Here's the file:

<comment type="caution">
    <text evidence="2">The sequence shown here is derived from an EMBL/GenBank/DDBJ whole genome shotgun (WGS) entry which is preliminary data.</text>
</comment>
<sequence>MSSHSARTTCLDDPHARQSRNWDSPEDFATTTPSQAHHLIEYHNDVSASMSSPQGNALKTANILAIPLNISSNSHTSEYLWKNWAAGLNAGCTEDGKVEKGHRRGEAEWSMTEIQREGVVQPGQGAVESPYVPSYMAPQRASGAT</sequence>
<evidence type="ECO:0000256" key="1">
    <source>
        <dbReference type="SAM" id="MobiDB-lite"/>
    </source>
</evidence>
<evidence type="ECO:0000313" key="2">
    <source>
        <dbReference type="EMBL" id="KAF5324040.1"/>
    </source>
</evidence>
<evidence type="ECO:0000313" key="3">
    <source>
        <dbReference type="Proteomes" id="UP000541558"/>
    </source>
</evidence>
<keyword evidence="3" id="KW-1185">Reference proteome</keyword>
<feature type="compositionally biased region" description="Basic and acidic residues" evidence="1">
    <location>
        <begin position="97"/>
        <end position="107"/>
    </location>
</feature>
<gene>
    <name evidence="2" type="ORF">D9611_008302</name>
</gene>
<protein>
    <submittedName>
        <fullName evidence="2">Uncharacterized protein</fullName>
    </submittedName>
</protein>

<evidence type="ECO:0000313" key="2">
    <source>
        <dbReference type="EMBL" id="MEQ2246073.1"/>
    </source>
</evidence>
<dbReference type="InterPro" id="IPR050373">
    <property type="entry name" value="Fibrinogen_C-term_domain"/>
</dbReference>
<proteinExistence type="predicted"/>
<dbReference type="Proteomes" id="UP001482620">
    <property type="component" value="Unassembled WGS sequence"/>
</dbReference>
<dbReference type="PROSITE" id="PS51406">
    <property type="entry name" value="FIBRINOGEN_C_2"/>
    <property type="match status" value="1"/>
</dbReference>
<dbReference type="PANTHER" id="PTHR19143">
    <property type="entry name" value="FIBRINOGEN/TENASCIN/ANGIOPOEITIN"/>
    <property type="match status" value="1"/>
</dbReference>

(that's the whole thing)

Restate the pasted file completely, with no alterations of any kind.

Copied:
<comment type="caution">
    <text evidence="2">The sequence shown here is derived from an EMBL/GenBank/DDBJ whole genome shotgun (WGS) entry which is preliminary data.</text>
</comment>
<sequence>MSSHSARTTCLDDPHARQSRNWDSPEDFATTTPSQAHHLIEYHNDVSASMSSPQGNALKTANILAIPLNISSNSHTSEYLWKNWAAGLNAGCTEDGKVEKGHRRGEAEWSMTEIQREGVVQPGQGAVESPYVPSYMAPQRASGAT</sequence>
<evidence type="ECO:0000256" key="1">
    <source>
        <dbReference type="SAM" id="MobiDB-lite"/>
    </source>
</evidence>
<evidence type="ECO:0000313" key="2">
    <source>
        <dbReference type="EMBL" id="KAF5324040.1"/>
    </source>
</evidence>
<evidence type="ECO:0000313" key="3">
    <source>
        <dbReference type="Proteomes" id="UP000541558"/>
    </source>
</evidence>
<keyword evidence="3" id="KW-1185">Reference proteome</keyword>
<feature type="compositionally biased region" description="Basic and acidic residues" evidence="1">
    <location>
        <begin position="97"/>
        <end position="107"/>
    </location>
</feature>
<gene>
    <name evidence="2" type="ORF">D9611_008302</name>
</gene>
<protein>
    <submittedName>
        <fullName evidence="2">Uncharacterized protein</fullName>
    </submittedName>
</protein>

<evidence type="ECO:0000313" key="2">
    <source>
        <dbReference type="EMBL" id="MEQ2246073.1"/>
    </source>
</evidence>
<dbReference type="InterPro" id="IPR050373">
    <property type="entry name" value="Fibrinogen_C-term_domain"/>
</dbReference>
<proteinExistence type="predicted"/>
<dbReference type="Proteomes" id="UP001482620">
    <property type="component" value="Unassembled WGS sequence"/>
</dbReference>
<dbReference type="PROSITE" id="PS51406">
    <property type="entry name" value="FIBRINOGEN_C_2"/>
    <property type="match status" value="1"/>
</dbReference>
<dbReference type="PANTHER" id="PTHR19143">
    <property type="entry name" value="FIBRINOGEN/TENASCIN/ANGIOPOEITIN"/>
    <property type="match status" value="1"/>
</dbReference>